Dr. Huey P. Newton: Husband, Soulmate & Father
The African American Museum & Library at Oakland (AAMLO) announces a public conversation on Saturday, August 17 ahead of the thirtieth anniversary of the death of the slain political icon, Dr. Huey P. Newton (February 17, 1942-August 22, 1989). The program—created collaboratively with the performative think tank, MATATU—will take place at AAMLO, 659 14th Street in downtown Oakland.
Together with Bobby Seale, Huey Newton co-founded the Black Panther Party for Self Defense in 1966 while a student at Merritt College in Oakland, California. He earned a bachelor’s degree from the University of California-Santa Cruz in 1974 and a Ph.D. in social philosophy in 1980. In August 1989 he was shot to death in West Oakland, in the very neighborhood where he began his outreach work with the Black Panther Party.
Fredrika Newton, widow of the late activist and president of the Dr. Huey P. Newton Foundation and Zoe Samudzi, writer and MATATU archivist, will lead the public conversation. While many reflect on Dr. Newton’s many contributions and political legacy as public figure, they will bring focus to the little-discussed dimensions of his private life as husband, partner, and father. Fredrika Newton was introduced to the young political icon in 1970 by her mother, Arlene Slaughter, a housing activist and real estate agent for the Black Panther Party. Soon after their meeting, Newton elected to join the Black Panther Party where she served as a teacher in the Samuel Napier Youth Institute, helped establish the George Jackson Free Medical Clinic, and briefly worked on the Black Panther Party Newspaper. She and Huey were married several years later and lived together until he was killed in 1989.
With David Hilliard, Fredrika Newton cofounded the Dr. Huey P. Newton Foundation. As the president of the Foundation she works to preserve and promulgate the history, ideals, and legacy of the Black Panther Party and Huey P. Newton through development and distribution of educational materials, the establishment of educational conferences and forums, and the maintenance and exhibition of historical archives. Newton is currently working with the Oakland Mayor’s Office towards a prominently placed historical monument, a series of plaques located throughout the city, and a touring (and permanent) museum to commemorate the Black Panther Party’s historical legacy.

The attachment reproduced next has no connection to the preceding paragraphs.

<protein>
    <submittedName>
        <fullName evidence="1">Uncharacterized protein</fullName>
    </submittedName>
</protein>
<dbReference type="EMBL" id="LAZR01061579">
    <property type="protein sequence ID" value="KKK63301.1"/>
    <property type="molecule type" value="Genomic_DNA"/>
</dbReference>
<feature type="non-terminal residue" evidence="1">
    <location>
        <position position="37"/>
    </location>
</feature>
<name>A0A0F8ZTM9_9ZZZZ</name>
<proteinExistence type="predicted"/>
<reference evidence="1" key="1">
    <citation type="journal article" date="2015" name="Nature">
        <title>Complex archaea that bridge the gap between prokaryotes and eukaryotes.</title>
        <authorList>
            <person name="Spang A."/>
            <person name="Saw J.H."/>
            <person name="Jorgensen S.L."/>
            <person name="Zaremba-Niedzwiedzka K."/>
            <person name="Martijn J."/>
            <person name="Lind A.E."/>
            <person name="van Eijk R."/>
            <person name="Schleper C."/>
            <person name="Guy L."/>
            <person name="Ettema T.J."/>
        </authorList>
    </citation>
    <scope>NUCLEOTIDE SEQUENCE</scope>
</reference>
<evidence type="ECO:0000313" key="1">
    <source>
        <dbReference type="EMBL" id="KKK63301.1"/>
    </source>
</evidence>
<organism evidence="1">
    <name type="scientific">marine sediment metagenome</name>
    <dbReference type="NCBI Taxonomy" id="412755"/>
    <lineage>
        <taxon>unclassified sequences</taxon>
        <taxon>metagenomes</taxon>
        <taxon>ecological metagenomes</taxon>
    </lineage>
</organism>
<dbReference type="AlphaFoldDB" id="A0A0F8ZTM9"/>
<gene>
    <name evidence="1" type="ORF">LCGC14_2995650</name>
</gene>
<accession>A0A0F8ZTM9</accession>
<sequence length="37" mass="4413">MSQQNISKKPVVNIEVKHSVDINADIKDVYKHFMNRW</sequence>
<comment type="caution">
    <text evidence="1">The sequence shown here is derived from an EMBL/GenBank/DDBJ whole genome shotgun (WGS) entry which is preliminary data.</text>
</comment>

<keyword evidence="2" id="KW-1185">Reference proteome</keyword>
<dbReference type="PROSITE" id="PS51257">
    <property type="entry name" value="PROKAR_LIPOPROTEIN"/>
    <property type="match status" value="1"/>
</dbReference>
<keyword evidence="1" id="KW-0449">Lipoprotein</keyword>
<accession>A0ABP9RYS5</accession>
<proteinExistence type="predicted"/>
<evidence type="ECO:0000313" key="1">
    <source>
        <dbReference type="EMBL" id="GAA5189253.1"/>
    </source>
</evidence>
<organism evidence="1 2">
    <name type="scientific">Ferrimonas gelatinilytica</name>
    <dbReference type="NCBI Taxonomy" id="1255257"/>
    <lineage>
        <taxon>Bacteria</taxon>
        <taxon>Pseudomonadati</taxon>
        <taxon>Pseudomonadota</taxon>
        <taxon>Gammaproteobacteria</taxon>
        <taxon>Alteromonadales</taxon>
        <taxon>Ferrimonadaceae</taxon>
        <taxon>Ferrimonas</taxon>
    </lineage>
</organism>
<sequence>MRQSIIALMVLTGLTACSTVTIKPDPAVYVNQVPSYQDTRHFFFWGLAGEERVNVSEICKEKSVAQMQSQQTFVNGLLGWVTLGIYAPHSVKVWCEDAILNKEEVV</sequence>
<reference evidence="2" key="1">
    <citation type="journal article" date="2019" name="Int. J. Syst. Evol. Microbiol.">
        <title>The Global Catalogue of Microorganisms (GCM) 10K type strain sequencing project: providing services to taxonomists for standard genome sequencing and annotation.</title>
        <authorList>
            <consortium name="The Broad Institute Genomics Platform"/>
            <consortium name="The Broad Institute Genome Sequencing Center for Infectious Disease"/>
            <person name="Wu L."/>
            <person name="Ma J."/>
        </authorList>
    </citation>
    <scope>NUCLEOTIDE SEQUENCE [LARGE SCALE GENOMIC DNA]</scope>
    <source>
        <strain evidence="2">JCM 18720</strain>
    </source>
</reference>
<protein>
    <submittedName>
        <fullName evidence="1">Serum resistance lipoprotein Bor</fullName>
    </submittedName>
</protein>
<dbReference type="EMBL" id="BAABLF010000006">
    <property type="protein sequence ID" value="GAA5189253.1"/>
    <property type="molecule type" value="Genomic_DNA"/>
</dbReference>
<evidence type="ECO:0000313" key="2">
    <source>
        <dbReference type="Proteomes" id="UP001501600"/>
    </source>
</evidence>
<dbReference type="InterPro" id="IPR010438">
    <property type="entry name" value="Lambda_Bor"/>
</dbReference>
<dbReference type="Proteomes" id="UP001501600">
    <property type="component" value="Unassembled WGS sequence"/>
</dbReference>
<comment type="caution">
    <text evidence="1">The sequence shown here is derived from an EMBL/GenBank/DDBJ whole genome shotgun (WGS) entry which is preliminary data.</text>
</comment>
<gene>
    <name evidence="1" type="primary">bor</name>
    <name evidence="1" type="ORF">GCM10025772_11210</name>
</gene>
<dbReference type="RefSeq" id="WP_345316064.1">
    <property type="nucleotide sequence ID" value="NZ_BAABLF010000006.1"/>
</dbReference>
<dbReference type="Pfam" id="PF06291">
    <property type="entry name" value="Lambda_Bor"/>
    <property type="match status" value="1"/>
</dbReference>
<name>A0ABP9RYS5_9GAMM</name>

Zoé Samudzi is a writer, photographer, and sociologist. A believer in the archive as a living organism, her doctoral thesis seeks to challenge genocide exceptionalism and understand imperial Germany's "race war" against indigenous Namibians (1904-1908) as foundational to the subsequent Nazi race war in Europe (1937-1945). Samudzi's work has appeared in the The New Inquiry, Verso, ROAR Magazine, Daily Beast, Broadly, and other publications. She has a column about photography and visuality in Wolfman Books' New Life Quarterly, and was the editor of The Black Aesthetic Season II. In 2018, She was artist-in-residence at the Ashara Ekundayo Gallery in Oakland, California and curated a group show, "Elemental," at the culmination of her residency.
She was a member of the 2017/18 Public Imagination cohort of the Yerba Buena Center for the Arts (YBCA) Fellows Program. Along with William C. Anderson, she is the co-author of As Black as Resistance: Finding the Conditions for Our Liberation (AK Press, 2018). Broadly, her work seeks to merge political theory, visual studies and photography, and critical approaches to science in service of a blended multidisciplinary means of articulating Blackness(es). Samudzi is a doctoral candidate in sociology at the University of California-San Francisco and works as archivist for MATATU.